Entity

Time filter

Source Type

United States

Herring J.,Michell Instruments Inc.
GPA Annual Convention Proceedings | Year: 2011

A discussion covers the major factors that contribute to best practices for measuring the hydrocarbon dew point in natural gas; most popular methods for measuring this parameter, i.e., manual visual method with a chilled mirror dew point instrument, EOS calculations from analysis by chromatography, and automatic optical dew point instrument; pros and cons for each technique; "Best Practices" for making this critical measurement using any of the techniques; and quantifiable financial impact of this measurement. This is an abstract of a paper presented at the 90th Annual Convention of the GPA (San Antonio, TX 4/3-6/2011). Source


Herring J.,Michell Instruments Inc.
Proceedings of the American Gas Association, Operating Section | Year: 2012

Hydrocarbon dew point is dependent on pressure, temperature, and the composition of the gas. Installed cost is an important consideration in the choice of methods used to measure hydrocarbon dew point. An inaccurate instrument choice can also add to the already high parasitic load by over-reporting the dew point temperature which would drive the control system to heat the incoming gas more than necessary. Reliable instrumentation producing an accurate measurement assists in controlling the costs of operating a gas processing plant, a pipeline or turbine compressors/generators and protecting these assets. The costs, risks, and major factors that contribute to best practices for measuring the hydrocarbon dew point of the natural gas fuel are discussed. This is an abstract of a paper presented at the 2012 AGA Operations Conference (San Francisco, CA 5/1-4/2012). Source


Herring J.,Michell Instruments Inc.
86th Annual International School of Hydrocarbon Measurement 2011 | Year: 2011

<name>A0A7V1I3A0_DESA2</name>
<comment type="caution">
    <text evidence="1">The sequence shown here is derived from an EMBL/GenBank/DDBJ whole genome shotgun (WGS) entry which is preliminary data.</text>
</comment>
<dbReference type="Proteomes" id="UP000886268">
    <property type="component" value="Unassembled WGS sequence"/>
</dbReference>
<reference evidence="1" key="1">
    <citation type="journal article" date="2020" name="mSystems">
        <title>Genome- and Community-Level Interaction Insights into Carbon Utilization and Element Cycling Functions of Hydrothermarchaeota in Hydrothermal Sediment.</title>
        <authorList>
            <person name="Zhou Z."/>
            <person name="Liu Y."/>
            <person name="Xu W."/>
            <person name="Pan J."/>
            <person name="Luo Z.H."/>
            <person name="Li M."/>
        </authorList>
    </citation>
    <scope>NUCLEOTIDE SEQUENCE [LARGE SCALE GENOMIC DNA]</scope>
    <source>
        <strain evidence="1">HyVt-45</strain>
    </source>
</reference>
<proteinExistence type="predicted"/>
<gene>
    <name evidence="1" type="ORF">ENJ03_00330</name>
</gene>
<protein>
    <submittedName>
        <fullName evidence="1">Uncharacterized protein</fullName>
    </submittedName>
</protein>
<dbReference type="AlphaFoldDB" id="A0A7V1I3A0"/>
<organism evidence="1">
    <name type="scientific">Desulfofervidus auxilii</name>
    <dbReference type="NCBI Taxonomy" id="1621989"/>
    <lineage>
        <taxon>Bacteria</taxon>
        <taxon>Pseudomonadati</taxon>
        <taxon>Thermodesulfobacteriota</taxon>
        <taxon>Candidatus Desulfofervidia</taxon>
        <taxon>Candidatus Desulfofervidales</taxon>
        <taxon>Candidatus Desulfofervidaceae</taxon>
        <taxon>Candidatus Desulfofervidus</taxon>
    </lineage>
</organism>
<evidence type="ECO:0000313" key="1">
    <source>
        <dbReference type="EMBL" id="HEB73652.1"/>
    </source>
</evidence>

The focus of this paper is to identify the major factors that contribute to best practices for measuring the hydrocarbon dew point (HCDP) in natural gas. The three most popular methods for measuring this parameter will be discussed. These three techniques are: • Manual visual method with a chilled mirror dew point instrument • Equation of state calculations from analysis by chromatography. • Automatic optical dew point instrument. Pros and cons for each technique will be listed that will provide a basis for comparing these three methods of measurement for this important parameter. The "Best Practices" for making this critical measurement using any of the techniques above will be discussed. The quantifiable financial impact of this measurement will be shown. Source


Scelzo M.,Michell Instruments Inc. | Herring J.,Michell Instruments Inc.
ACS National Meeting Book of Abstracts | Year: 2011

In many petrochemical processes unwanted moisture has serious detrimental effects on plant operation and production efficiency. Catalytic processes often rely on trace moisture levels being continuously controlled below a strict threshold to avoid costly poisoning of the catalyst. Excessive moisture in hydrocarbon feedstocks produces unwanted reactions such as acid formation. Moisture in solvents used in polymer production results in adverse changes in fluid viscosity and drying times. In liquid fuels such as diesel, kerosene and LPG, the presence of moisture is an undesirable contaminant that can separate to form liquid water or ice if not restricted to low concentrations. In this paper, two case studies illustrate 'Best Practices' for successful moisture measurement in liquid hydrocarbons. These techniques significantly enhance catalyst life and reduce downtime while maximizing production efficiencies by avoiding undesired reactions and catalyst deactivation. The theory of continuous, on-line moisture measurement in hydrocarbon liquids is also discussed in detail. Source


Stokes A.M.V.,Michell Instruments Inc. | Price A.J.,Michell Instruments Inc. | Summers M.D.,Michell Instruments Inc.
Proceedings of the American Gas Association, Operating Section | Year: 2014

This paper will present recent developments in the field of TDLAS based moisture measurement techniques that are advantageous for field instrumentation and allow such analyzers to meet both the present natural gas processing markets needs, and the future challenges in this sector that result from the increasing proportion of shale gas entering the transmission system. Test data are presented illustrating the performance of such an analyzer covering natural gas compositions illustrative of the variations that are known to occur dynamically in natural gas derived from conventional and unconventional sources. Source

Discover hidden collaborations